Also today, the Massachusetts Teachers Association released
cost estimates for its legislative package, which includes many of the proposals that Shapiro says are necessary for the state
to fulfill its McDuffy obligations. Those proposals include lowering K-3 class sizes to 15
students per classroom, providing statewide full-day kindergarten, boosting state aid
for special education, giving schools $1,000 for every student who fails MCAS, and hiking
teachers' starting salary from $18,000 to $40,000.
The union proposes phasing in the reforms over five years,
said Jo Blum, MTA's director of governmental services. A "very rough" cost analysis indicates that the package would require
$2.2 billion in new money, beyond what the state is currently project to spend in fiscal 2006,
The calls for more money were not well received by the
governor's office, which has been preaching the need for fiscal discipline. Birtwell accused the union, which is pushing to
suspend MCAS as a graduation requirement, of trying to wiggle out of the accountability end
of the education reform bargain.
"Very frankly, it'll never be enough (money)," Birtwell
said. "It's the old infinity plus a dollar game. As long as they choose to focus on the dollar debate, it allows them to
avoid the more serious question of accountability in the classroom."
The lawsuit that is nearing its day before the state's
highest court was filed in December 1999.
The Telegram & Gazette
Thursday, February 1, 2001
GOP slams state tax-cut pullback
By Shaun Sutner
Telegram & Gazette Staff
BOSTON -- There is talk in the Legislature of watering down the
ballot initiative passed by voters in November that phases in a $1.2 billion income tax cut over three years.
Republicans have promised a "war" if the idea, raised this
week by state Sen. Richard T. Moore, D-Uxbridge, is ever transformed into action to reimpose higher tax rates or slow
the tax cut phase-in.
Some partisan observers have suggested that such a rear-guard action on Question 4 could
be a trial balloon on behalf of Senate President Thomas F. Birmingham, D-Chelsea,
despite his claim that he does not support such a move.
Others think that the usually moderate Mr. Moore is seeking
liberal support in an early bid to succeed Mr. Birmingham, who is expected to run for governor.
Mr. Moore, a top lieutenant of the Senate president, said it
is too early to consider making changes to Question 4, and acknowledged that, for now, the idea has little chance of
succeeding in the Legislature.
He added, however, "I wouldn't rule out anything.
"If we get to a certain point where people are in serious
health problems because we don't have any money for them, or schools close, we clearly have a problem," he said.
Mr. Moore said there was merit to the plan introduced last
year in the state House of Representatives to gradually reduce the income tax rate from 5.75 percent to 5 percent, but
halt the phase-in if personal income growth in the state dropped below a specified level. The
plan, supported by the nonpartisan Massachusetts Taxpayers Foundation, was incorporated
by the House in its proposed budget last year.
The Senate, however, rejected that plan.
Senate Minority Leader Brian P. Lees, R-East Longmeadow,
blasted any suggestion that the Legislature should tinker with the ballot measure, which was approved by more than 60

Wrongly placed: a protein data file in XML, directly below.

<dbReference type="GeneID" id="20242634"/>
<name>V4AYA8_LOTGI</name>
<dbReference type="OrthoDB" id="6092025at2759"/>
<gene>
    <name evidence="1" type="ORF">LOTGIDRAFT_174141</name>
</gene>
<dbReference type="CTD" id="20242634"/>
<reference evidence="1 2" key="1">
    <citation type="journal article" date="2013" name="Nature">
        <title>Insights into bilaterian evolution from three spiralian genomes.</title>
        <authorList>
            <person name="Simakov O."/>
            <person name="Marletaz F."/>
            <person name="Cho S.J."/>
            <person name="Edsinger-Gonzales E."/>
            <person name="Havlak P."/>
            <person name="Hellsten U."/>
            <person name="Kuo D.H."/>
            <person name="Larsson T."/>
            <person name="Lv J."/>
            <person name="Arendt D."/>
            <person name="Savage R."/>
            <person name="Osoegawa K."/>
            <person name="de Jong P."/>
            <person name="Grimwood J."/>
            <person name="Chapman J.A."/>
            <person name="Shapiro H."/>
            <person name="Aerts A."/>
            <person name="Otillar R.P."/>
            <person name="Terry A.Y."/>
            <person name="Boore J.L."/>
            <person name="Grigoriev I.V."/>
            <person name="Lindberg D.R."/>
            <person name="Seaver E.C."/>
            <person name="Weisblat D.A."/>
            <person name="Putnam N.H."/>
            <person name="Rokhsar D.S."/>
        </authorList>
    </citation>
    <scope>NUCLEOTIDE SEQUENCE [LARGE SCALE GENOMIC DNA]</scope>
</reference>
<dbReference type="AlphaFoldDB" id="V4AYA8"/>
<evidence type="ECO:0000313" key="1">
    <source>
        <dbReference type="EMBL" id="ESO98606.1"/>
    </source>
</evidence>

percent of state voters Nov. 7.
"There will be out-and-out war if someone tries to do that,"
said Mr. Lees, who vowed to mount a filibuster if such a proposal ever made it to the Senate floor.
"The Democratic leadership has been very out of touch on
this issue to begin with. Not only am I shocked, but it's an insult to voters," he said. "I think Sen. Moore has hurt
himself drastically in his district with this."
Mr. Moore, Senate chairman of the Legislature's joint Health
Care Committee, maintained that Republican Gov. Paul Cellucci's budget proposal for next year calls for a slew of cuts,
totaling more than $20 million, in programs and services for cancer screening, osteoporosis,
hepatitis C and community health centers.
Mr. Moore also charged that the governor is raiding state
pension and tobacco funds to pay for the rest of his budget, which includes a relief plan for failing hospitals that the
senator said he supports in principle.
"I think these things are very important," he said, referring to the health programs he cited. "If
you ask the people with cancer, AIDS or hepatitis C, they'll tell you their
lives are on the line."
John Birtwell, the governor's press secretary, countered
that Mr. Cellucci's budget makes a serious commitment to health care by earmarking $250 million to help troubled hospitals, and
by spending a total of $1 billion on health programs.
"Mr. Moore must have missed the overwhelming percentage of
voters who thought their taxes were too high," he said. "We have budgeted as best we can for a variety of prevention
and screening programs. It is true we tried to prioritize and look at every item."
Mr. Moore also took issue with optimistic revenue reports
coming out of the governor's administration in recent days, numbers that appear to indicate the state is in better fiscal
shape than legislative leaders claim.
State revenues for last month are expected to be 13 percent
to 15 percent higher than last January, according to an administration source. By comparison, December's revenues were
down 1.4 percent, which raised alarms.
Mr. Moore, however, noted that Federal Reserve Board Chairman Alan Greenspan has said
the national economy has flattened out.
"Alan Greenspan, who I think has a better handle on the
economy than anybody in the Cellucci administration, says there's flat growth," Mr. Moore said.
Mr. Moore conceded that it is unlikely that efforts to
dilute Question 4 would succeed in the Legislature, much less survive a certain veto from the governor. He added that it is
highly improbable voters would back the idea, at least for now.
"The voters have yet to support such an initiative," he
said. "Until they start being heard about the effects of cuts, I don't think there will be any change in the tax laws."